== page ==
Shaken and Stirred
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great bookstore closing and time warp stuff
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Just received a note from Gavin that Avenue Victor Hugo Books in Boston will be closing in May, after nearly 30 years in business. Very sad news. They have posted the news on their website, along with a list of 12 reasons for the death of small and independent bookstores written by John Usher. Book buyers are third on the list and writers are fourth:

3. Book buyers--those who want the ‘convenience’ and ‘cost savings’ of shopping in malls, over the quaint, the dusty, or the unique; who buy books according to price instead of content, and prefer what is popular over what is good--for creating a mass market of the cheap, the loud, and the shiny.

4. Writers--who sell their souls to be published, write what is already being written or choose the new for its own sake, opt to feed the demands of editors rather than do their own best work, place style over substance, and bear no standards--for boring their readers unto television.

Read the whole list, it's important and there is truth there. They will be having a sale, and they do have books up online -- send this wonderful bookstore out with a bang and buy some.

I only ever got to visit AVH once, when visiting Kelly and Barb in Boston some years ago. (I only met Gavin when I got there, but I suppose I was visiting him too.) I thought it was one of the nicest bookshops I'd ever been in and still do, full of wonderful books and thoughtful workers and with one of the all-time great bookshop cats. It's a huge loss. Go buy books, esp. if you live in Boston.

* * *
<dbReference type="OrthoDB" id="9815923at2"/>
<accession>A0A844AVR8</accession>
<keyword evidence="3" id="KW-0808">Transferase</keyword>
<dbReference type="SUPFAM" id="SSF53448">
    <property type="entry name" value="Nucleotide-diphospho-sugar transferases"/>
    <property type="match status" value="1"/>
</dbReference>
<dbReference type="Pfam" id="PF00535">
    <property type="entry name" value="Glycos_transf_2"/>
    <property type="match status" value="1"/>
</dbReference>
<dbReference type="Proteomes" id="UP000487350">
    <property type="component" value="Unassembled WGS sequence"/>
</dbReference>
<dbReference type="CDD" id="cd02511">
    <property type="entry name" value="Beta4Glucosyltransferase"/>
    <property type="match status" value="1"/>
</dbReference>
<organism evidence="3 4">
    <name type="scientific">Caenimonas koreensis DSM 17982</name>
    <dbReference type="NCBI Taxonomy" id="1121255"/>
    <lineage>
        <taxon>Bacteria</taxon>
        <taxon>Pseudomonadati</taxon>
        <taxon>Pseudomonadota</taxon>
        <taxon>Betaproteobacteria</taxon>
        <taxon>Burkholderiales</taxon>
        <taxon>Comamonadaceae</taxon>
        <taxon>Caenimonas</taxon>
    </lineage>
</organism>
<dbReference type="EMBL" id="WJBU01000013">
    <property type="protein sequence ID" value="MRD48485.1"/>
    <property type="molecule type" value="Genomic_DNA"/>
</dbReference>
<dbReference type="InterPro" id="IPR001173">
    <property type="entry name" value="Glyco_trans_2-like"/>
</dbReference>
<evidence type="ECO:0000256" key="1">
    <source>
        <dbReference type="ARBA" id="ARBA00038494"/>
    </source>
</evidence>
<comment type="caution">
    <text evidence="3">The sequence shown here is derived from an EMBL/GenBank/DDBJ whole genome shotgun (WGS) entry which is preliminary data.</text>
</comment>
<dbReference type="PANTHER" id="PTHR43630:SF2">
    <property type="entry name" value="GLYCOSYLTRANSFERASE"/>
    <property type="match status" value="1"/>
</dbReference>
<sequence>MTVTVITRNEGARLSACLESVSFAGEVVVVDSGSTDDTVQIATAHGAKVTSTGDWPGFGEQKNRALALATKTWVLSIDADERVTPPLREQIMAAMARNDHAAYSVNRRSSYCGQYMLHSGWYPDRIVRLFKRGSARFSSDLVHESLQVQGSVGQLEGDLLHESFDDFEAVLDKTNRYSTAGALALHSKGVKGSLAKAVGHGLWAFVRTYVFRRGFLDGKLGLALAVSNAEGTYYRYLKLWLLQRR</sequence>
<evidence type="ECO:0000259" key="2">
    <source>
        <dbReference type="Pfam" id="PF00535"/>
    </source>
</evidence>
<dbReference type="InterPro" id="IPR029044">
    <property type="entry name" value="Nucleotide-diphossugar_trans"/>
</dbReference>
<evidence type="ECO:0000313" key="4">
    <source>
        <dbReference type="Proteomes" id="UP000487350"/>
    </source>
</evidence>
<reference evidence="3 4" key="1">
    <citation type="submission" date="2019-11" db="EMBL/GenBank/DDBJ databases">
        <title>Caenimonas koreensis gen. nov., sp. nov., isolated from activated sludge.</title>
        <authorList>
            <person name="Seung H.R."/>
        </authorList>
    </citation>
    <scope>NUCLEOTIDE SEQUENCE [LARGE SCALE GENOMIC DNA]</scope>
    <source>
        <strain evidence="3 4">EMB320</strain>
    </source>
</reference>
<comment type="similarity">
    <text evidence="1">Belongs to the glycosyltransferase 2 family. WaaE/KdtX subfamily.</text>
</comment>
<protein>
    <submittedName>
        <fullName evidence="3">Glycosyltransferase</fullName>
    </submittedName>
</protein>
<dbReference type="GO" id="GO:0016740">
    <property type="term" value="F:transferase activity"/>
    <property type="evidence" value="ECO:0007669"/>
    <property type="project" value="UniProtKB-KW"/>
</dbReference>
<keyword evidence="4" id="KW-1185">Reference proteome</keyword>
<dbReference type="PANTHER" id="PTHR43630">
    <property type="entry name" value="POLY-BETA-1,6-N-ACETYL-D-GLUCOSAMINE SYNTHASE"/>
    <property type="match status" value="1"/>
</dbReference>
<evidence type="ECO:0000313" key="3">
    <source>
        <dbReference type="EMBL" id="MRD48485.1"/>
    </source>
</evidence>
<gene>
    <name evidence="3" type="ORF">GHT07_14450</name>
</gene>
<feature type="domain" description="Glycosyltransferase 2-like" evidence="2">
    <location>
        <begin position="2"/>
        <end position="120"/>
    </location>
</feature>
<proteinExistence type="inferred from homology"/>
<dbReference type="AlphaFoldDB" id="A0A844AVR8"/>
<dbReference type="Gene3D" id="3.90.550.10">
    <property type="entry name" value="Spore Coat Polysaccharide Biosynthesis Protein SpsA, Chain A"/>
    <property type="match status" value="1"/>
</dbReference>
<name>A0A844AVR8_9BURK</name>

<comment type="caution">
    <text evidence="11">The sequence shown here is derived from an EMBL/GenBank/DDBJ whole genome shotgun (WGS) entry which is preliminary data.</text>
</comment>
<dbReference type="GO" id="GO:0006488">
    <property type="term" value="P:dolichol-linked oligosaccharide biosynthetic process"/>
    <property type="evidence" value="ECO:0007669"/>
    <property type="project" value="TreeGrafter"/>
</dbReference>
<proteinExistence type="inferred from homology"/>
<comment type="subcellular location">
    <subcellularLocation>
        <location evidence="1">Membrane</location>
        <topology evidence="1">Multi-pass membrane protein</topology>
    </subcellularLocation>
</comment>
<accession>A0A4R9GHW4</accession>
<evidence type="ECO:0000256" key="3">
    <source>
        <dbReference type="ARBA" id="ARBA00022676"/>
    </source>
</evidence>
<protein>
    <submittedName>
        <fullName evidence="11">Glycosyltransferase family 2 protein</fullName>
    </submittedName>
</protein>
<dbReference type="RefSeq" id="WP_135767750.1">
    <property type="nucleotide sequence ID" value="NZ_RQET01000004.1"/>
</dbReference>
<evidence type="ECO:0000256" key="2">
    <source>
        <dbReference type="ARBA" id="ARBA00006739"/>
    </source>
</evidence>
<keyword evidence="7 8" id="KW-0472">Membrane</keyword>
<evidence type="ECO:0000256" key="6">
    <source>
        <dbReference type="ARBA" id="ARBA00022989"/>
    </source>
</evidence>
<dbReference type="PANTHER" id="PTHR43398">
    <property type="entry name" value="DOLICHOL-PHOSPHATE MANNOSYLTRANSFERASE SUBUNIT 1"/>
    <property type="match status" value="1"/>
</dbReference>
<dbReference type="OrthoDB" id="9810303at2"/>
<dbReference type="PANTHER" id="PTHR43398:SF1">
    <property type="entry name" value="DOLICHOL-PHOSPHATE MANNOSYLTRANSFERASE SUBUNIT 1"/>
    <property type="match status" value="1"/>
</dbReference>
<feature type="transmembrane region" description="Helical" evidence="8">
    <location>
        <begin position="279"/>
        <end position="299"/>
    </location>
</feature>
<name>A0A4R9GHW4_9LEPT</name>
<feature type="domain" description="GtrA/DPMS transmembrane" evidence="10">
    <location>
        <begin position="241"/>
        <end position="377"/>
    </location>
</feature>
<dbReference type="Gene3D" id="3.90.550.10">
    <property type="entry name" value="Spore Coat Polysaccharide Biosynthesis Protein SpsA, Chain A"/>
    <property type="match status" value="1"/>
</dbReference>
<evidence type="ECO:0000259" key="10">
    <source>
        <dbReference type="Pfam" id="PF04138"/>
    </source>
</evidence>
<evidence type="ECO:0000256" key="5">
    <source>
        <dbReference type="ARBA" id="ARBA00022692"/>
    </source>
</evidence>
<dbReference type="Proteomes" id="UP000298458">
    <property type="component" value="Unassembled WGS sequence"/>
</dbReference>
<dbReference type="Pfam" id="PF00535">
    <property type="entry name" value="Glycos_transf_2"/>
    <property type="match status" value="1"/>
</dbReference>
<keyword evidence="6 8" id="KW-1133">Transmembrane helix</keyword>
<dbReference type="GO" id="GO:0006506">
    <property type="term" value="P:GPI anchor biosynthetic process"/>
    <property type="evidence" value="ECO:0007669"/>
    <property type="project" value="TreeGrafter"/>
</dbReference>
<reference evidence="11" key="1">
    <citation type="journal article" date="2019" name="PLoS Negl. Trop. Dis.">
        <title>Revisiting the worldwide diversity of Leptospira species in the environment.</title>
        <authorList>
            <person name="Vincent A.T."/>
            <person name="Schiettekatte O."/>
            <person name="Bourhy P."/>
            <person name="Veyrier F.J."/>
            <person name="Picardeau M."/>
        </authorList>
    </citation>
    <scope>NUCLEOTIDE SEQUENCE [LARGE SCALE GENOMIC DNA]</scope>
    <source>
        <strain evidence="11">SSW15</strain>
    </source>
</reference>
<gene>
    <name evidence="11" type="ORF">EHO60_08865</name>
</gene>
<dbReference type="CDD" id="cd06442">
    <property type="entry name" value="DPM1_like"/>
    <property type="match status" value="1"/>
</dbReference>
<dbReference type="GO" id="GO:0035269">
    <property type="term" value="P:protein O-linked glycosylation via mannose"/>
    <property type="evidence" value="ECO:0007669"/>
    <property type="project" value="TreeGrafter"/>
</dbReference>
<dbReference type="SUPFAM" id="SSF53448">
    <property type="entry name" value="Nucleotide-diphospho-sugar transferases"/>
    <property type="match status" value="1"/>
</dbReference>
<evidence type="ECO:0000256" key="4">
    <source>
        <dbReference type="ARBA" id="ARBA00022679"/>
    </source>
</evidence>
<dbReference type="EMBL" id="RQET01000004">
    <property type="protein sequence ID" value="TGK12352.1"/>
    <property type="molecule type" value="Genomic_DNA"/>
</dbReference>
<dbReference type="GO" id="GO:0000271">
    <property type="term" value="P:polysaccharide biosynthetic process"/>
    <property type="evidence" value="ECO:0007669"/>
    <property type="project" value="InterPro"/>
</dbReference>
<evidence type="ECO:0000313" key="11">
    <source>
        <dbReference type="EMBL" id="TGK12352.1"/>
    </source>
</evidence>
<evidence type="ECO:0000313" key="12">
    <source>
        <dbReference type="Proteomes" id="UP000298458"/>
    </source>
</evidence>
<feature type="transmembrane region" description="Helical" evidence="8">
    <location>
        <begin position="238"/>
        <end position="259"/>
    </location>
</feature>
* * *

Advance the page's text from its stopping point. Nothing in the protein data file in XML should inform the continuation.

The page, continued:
Time warp links I didn't post yesterday:

Profile of Mayor Newsom in the Washington Post -- they even interviewed his hairdresser.

WP Book World review of Lucasta Miller's new book THE BRONTE MYTH, which sounds dead interesting and worth checking out.

NYTimes reviews two new books on flu, one particularly a huge study of the great 1918 pandemic. Which is what is really keeping all the infectious disease experts up nights right now, what with all the virulent strains of bird flu popping up.

A nice piece on whisky at Slate. Mmmm, whiskey. Mmmm, excerpt:

My obsession with the stuff is a story of extremes. As a kid in the suburbs of Connecticut in the '60s and '70s, I was weaned on all things bland and homogenized: Wonder Bread, American cheese, iceberg lettuce, fish sticks, and, in high school, Budweiser. I never liked beer until I tasted the robust, hoppy ales of Northern California and the Pacific Northwest. Big California wines—bruiser zinfandels, with a touch of loaminess—followed. Sourdough from what was alleged to be a yeast culture born before the Civil War tantalized me with what I'll call its … offness. Off like certain cheeses. Off like Asian sauces ladled out of barrels of decomposing fish. I became a freak for all things "off." When you put something strongly flavored or "off" in your mouth, your most primitive instincts tell you to spit it out, yet the perception of danger heightens the senses and makes the pleasure more intense. A design for living, that.

NYTimes profile on Kerry Conran, and how he ended up getting to make SKY CAPTAIN AND THE WORLD OF TOMORROW, at least so it's being released in theaters and didn't take 100 hundred years at his computer alone to do. It's a nice story. Geek power!

That is all.

worm: "How to Be a Lady," Erin McKeown

namecheck: The cat of AVH (Blue Bart)

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